Frozen Tears of Heaven

Winter, 1198

Early Spring had come to Rokugan, a time when festivals and yellow-green growth should have filled the land, rivers released from their icy winter beds, the young stars visible in clear skies. However, in Otosan Uchi, snows still fell thick and wet, muffling the growth and sounds of spring under a glittering blanket.

The snow fell in fat flakes on many ponds and small rivers that filled the capital city, floating like foam on rippling water before succumbing to the pull of the currents. In the gardens behind a pagoda as cheerfully golden as the day was bleakly grey, two figures circled each other slowly, careful steps and bright kimono tracing a spiral in the snow. The smaller of the two figures, garbed in rich blues and whites with flower kanzashi pinning back her flowing hair, struck at the other form. Dressed in the vibrant hues of flames, hair unbound hanging to the curve of hips beneath the silk, the second figure flowed around the strike effortlessly, disarming her opponent’s weapon with a deft twirl of her kimono sleeve and resting the point of her bokken on the younger woman’s obi.

“Ah! You truly make the fool of me, Nat-chan!”, laughed the woman in blue, untangling herself from kimono sleeve and bowing, palms up in surrender.

Bayushi Natsuki, sheathing her sword and smoothing her hair, raised an eyebrow so high that it arched above her mask. “Nat-chan, is it now, Hisahime? Why, just last evening it was most certainly Bayushi-sama, hmm?” A slight quirk of her red-stained lips lent the utmost levity to her words, teasing between women who were best of friends.

Otomo Hisahime straightened with the grace of a dancer and grinned merrily at her friend, slight spots of colour on her cheeks the only sign of discomfort. “Well, of course. What else would I call my most honoured sensei? Surely, the fault must be yours for becoming so familiar with me in just one evening.” She giggled again, golden windchimes in the heart of summer, took her bokken from her friend’s outstretched hand and turned towards the doors of the pagoda. “Come, Nat-chan. It grows too cold; soon I will surely freeze myself to the ground with my slow feet and clumsy steps!”

Natsuki nodded to the woman’s retreating form and followed with gracefully efficient strides. Hisahime was skilled in the fine arts of court; she could dance to captivate and arrange flowers to please, but her skills with the sword and stances were decidedly lacking. No matter; before any harm could come to the young woman, Natsuki had sworn she would be there, swooping in to deflect any blows and usher her to safety. Still, it could do only good to teach her the skills to defend herself.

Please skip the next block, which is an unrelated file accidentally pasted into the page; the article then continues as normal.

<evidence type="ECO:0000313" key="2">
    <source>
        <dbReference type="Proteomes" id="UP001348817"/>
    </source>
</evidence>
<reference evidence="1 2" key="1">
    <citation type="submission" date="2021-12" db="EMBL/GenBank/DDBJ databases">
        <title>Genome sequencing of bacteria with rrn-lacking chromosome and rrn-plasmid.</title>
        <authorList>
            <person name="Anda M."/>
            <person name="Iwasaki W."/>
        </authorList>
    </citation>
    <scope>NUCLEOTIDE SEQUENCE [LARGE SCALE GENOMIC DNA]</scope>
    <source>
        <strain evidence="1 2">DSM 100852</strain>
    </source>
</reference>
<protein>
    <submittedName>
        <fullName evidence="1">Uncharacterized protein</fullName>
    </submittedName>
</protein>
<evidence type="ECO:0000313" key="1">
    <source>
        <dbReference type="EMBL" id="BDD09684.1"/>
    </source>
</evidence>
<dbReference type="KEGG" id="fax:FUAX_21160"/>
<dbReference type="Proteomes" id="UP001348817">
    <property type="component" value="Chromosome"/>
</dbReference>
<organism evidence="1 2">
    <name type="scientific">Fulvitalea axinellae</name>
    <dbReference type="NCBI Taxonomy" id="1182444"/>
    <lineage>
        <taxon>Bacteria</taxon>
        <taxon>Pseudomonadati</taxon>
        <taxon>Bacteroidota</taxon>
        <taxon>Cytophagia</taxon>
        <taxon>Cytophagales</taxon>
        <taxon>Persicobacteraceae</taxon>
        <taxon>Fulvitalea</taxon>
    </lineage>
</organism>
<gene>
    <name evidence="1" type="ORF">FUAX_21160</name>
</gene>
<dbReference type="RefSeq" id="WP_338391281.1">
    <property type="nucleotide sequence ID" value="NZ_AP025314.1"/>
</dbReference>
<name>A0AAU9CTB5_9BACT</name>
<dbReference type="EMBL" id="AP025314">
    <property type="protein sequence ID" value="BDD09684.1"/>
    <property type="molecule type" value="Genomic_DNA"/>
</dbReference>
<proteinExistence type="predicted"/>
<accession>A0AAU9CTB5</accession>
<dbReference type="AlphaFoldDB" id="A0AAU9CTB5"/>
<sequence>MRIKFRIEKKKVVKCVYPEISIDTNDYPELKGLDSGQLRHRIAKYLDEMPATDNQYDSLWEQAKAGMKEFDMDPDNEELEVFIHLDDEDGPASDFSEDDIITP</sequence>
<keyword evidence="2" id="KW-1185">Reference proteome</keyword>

Someday, Natsuki thought wryly to herself, she may even decide to use them.

Hisahime suddenly rounded on Natsuko as they turned a corner in the hallways of the pagoda. “Really, Nat-chan, always smirking to yourself under that mask!” She tugged on the corners of the red velvet tied onto the other woman’s face, pausing to trace one of the two delicate gold lotuses at the outer corner of each of the mask’s eyes. “Or,” she said softly, wondering, “is your smirking yet another face to hide behind?”

Natsuki sighed, gently plucked Hisahime’s hand away from her face, and brushed past the girl. “I see you are excelling in your study of dramatic poetry, Hisa-kun.” She made the honorific sound playful, despite the unease roiling in her chest. “Do you have any particularly eloquent way to ask someone for tea and supper?” Hisahime grumbled something softly under her breath, but stopped to tell the next passing servant to have hot tea and warm dinner sent to her chambers.

The Scorpion woman continued down the hallway towards a set of narrow steps, lost in thought. The lingering, thick winter was beginning to weigh on her like an ache in a broken bone long healed. She was a woman given to caution; she had, after all, been discreetly assigned to this post for a reason. It was merely an added complication that her year of service here had made a friend of the woman she was instructed to watch over; she had expected to serve devoid of emotion and driven by duty. Her care for the flighty young Otomo girl had changed her mission to a more personal one, and so now the disquiet seeping through the capital, rising to the rooftops like morning mist, combined with the furtive glances and hissed conversations transpiring under the endless snow, made her worried and suspicious. Words made their way to her in dreams, in tiny scrolls hidden in casings no thicker than a dove’s leg, in her meals and her jars of sake, and they all warned of the Prophecy. She closed her eyes for a moment, pausing on the stairs to collect herself. She hardly dared think of it, tried to keep it out of the calm center of her mind, but it gnawed at the edges of thought like a hungry dog. Prophecy. Keep your eyes sharp behind that peak-nosed mask. Anything is suspect, even the purest candle with no seeming shadow.